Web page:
The Lies of the Victors
Original title: Die Lügen der Sieger
- 1h 52m
Through a complex and rewarding game of connect-the-dots, the film explores that gray area where investigative journalism meets the murky world of political lobbyists who are seeking the dom... Read allThrough a complex and rewarding game of connect-the-dots, the film explores that gray area where investigative journalism meets the murky world of political lobbyists who are seeking the dominance of big business over government policy.Through a complex and rewarding game of connect-the-dots, the film explores that gray area where investigative journalism meets the murky world of political lobbyists who are seeking the dominance of big business over government policy.
Sloppy and relentlessly bleak filmmaking.
Few filmmakers have successfully made a good political thriller in the modern age with the advent of a constantly updating pool of technology. Problems can be easily solved, created, reduced, or obscured using methods that involve certain brand names that will probably be irrelevant shortly afterwards.This film shows how clunky it can be with idiotic claims and techniques that even the most basically technically capable person can see through. This is only a small part of what's wrong with director Christoph Hochhausler's The Lies of the Victors, a film that comes with good intentions but it's just too clumsy with its parts in order to work. The convenience of a political thriller is that you can paint a picture of corruption while showing as little as possible. Most of the on screen action can be confined to talking or snooping, uncovering only small details. It's often a restrained and intelligent portion of the genre. Unfortunately, for The Lies of the Victors neither story is particularly interesting nor convincing.Two journalists, one a diabetic gambling womanizer (Florian David Fitz) and the other a plucky intern (Lillith Stangenberg), find themselves working together as her story of a man who committed suicide by jumping in a lion pit is connected to his investigation into army veterans who are forced into industrial waste jobs. The cast is generally solid, but the writing hardly gives them an opportunity to shine. Given such little information and development with the characters, it's difficult to invest or root for them. A lot of it feels like pseudo-science, but I don't know enough to dispute. Can toxic waste lead you to delusions that you can talk to big cats? I doubt it. The film takes itself too seriously to not find yourself bugged by it for the rest of the film.To its credit, it makes great use of fluid photography, gliding around characters in a cinematic way, even if their choices of wide angle lenses warp the edges of the frame a little too much. To its discredit, I haven't seen editing as bad as this in a long time. They are not Angus Wall and Kirk Baxter. You cannot go at this frenetic pace and hope to come out with a coherent outcome. There is no sense of rhythm and it completely loses you right away. The film is chewed up, spat out, and looks like a poor music video. It often cuts out the boring parts such as a character walking from one side of the room to another. Maybe they're just trying to cut down the runtime, but it wasn't worth the effort. Self-indulgent flourishes like using a clip of Humphrey Bogart to illustrate Hochhausler's message about the press for him doesn't help the film's case.This is a downbeat film complete with a bleak point about media manipulation and cynicism with political lobbyists. It's one that does quite resonate in certain ways if not chill to the bone like the film wants to while its execution leaves you cold instead. A true story may have been a better choice than making stuff up like this. 5/10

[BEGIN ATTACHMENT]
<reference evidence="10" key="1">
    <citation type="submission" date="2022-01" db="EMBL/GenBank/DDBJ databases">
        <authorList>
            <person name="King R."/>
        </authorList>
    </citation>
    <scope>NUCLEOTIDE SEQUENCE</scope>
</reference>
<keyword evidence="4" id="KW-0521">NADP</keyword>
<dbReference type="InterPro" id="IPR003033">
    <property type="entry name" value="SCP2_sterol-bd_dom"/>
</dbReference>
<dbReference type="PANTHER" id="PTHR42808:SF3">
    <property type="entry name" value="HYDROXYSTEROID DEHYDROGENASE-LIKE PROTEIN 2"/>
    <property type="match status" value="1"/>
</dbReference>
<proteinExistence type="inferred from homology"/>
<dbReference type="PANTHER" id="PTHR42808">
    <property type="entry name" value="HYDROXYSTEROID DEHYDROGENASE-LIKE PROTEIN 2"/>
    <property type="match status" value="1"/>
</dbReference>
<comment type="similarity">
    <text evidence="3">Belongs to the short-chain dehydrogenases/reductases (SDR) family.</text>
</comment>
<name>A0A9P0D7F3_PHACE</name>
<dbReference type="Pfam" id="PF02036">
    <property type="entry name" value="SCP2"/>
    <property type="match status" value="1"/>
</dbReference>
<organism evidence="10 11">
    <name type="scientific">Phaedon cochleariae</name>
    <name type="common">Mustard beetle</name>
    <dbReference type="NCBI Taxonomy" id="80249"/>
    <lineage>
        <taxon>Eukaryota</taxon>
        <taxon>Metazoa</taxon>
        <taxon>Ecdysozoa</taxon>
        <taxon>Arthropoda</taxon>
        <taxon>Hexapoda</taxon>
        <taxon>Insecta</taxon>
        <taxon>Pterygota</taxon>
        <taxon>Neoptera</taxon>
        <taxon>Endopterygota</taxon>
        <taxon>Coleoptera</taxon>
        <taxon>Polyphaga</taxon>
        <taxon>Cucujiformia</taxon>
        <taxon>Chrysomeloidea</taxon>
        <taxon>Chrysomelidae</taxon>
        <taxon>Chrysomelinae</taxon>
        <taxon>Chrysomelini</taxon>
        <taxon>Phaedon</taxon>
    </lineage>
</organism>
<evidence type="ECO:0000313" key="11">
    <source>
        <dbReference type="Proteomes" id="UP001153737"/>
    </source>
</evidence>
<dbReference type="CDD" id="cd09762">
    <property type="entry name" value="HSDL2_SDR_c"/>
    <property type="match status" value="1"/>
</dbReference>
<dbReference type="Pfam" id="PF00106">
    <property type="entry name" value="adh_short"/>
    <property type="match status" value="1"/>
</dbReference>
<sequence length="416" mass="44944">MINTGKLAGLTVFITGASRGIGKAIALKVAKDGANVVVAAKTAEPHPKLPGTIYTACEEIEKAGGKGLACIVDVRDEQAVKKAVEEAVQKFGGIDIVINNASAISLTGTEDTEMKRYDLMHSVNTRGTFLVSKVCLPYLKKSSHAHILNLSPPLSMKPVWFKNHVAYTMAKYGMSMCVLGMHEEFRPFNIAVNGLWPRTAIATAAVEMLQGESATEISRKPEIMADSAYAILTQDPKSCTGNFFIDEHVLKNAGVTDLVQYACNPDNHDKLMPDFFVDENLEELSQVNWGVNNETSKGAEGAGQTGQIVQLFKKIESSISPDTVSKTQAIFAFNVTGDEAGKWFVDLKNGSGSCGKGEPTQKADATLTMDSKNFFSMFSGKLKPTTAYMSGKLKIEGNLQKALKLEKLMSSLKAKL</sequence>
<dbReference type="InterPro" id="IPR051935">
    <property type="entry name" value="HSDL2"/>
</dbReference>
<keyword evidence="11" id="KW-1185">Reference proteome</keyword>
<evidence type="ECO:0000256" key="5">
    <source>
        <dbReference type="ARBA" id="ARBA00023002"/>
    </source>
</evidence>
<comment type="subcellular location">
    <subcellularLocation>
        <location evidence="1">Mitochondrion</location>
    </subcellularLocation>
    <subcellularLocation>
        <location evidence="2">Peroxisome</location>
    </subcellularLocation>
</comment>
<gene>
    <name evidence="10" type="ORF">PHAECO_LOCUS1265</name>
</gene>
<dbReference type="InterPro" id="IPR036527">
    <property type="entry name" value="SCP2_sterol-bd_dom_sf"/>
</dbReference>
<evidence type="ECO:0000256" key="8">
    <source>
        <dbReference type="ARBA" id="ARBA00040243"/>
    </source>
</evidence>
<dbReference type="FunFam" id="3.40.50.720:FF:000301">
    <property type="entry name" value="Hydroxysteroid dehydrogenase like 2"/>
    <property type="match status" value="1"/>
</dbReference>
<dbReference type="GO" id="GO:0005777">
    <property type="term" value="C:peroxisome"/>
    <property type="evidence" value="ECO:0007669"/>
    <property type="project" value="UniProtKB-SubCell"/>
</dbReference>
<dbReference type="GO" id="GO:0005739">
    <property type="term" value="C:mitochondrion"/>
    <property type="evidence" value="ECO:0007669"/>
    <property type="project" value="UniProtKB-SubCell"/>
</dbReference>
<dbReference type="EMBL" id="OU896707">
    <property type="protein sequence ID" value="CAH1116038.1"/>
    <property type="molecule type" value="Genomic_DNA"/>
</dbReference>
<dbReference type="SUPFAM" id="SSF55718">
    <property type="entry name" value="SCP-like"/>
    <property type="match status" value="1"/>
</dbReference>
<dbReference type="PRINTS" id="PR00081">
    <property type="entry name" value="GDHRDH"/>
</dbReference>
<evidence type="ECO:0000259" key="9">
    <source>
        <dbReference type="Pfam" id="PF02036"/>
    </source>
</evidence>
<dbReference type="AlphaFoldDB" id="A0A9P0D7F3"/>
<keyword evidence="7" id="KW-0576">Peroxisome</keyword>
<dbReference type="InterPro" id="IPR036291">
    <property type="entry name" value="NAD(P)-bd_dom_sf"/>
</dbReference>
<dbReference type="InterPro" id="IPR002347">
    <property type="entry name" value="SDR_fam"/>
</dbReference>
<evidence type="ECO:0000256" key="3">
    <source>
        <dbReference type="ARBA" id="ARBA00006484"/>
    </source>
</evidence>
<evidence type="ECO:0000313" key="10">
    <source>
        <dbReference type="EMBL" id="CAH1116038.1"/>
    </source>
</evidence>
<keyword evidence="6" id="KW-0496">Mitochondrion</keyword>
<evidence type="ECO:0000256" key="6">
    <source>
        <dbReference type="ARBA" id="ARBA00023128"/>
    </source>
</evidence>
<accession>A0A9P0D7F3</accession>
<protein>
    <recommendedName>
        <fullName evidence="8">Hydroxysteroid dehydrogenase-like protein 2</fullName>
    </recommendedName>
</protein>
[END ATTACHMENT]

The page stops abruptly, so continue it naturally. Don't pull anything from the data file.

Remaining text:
- Apr 20, 2015
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By what name was The Lies of the Victors (2014) officially released in Canada in English?Answer